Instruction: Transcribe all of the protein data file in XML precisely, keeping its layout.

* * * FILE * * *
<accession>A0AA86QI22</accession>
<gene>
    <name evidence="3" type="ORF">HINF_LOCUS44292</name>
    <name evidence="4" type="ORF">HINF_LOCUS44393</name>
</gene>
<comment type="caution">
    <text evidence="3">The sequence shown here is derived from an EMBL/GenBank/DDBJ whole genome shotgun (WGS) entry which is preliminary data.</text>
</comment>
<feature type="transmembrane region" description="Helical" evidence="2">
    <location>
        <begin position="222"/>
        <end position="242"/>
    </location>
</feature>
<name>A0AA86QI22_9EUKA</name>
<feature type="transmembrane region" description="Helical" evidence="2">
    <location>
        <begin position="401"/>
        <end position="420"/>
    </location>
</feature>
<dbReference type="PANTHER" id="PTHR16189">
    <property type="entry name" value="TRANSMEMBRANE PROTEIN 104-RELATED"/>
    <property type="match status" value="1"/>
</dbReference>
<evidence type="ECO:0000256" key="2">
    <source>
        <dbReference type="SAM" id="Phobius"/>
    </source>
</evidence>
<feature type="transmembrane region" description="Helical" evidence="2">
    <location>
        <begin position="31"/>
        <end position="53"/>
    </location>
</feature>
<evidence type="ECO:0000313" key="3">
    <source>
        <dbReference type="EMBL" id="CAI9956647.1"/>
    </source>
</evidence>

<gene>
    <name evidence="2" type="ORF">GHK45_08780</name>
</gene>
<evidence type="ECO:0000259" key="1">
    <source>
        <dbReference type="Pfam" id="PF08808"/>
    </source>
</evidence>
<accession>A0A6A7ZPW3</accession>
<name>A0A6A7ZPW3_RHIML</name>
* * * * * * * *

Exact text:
<accession>A0AA86QI22</accession>
<gene>
    <name evidence="3" type="ORF">HINF_LOCUS44292</name>
    <name evidence="4" type="ORF">HINF_LOCUS44393</name>
</gene>
<comment type="caution">
    <text evidence="3">The sequence shown here is derived from an EMBL/GenBank/DDBJ whole genome shotgun (WGS) entry which is preliminary data.</text>
</comment>
<feature type="transmembrane region" description="Helical" evidence="2">
    <location>
        <begin position="222"/>
        <end position="242"/>
    </location>
</feature>
<name>A0AA86QI22_9EUKA</name>
<feature type="transmembrane region" description="Helical" evidence="2">
    <location>
        <begin position="401"/>
        <end position="420"/>
    </location>
</feature>
<dbReference type="PANTHER" id="PTHR16189">
    <property type="entry name" value="TRANSMEMBRANE PROTEIN 104-RELATED"/>
    <property type="match status" value="1"/>
</dbReference>
<evidence type="ECO:0000256" key="2">
    <source>
        <dbReference type="SAM" id="Phobius"/>
    </source>
</evidence>
<feature type="transmembrane region" description="Helical" evidence="2">
    <location>
        <begin position="31"/>
        <end position="53"/>
    </location>
</feature>
<evidence type="ECO:0000313" key="3">
    <source>
        <dbReference type="EMBL" id="CAI9956647.1"/>
    </source>
</evidence>

<gene>
    <name evidence="2" type="ORF">GHK45_08780</name>
</gene>
<evidence type="ECO:0000259" key="1">
    <source>
        <dbReference type="Pfam" id="PF08808"/>
    </source>
</evidence>
<accession>A0A6A7ZPW3</accession>
<name>A0A6A7ZPW3_RHIML</name>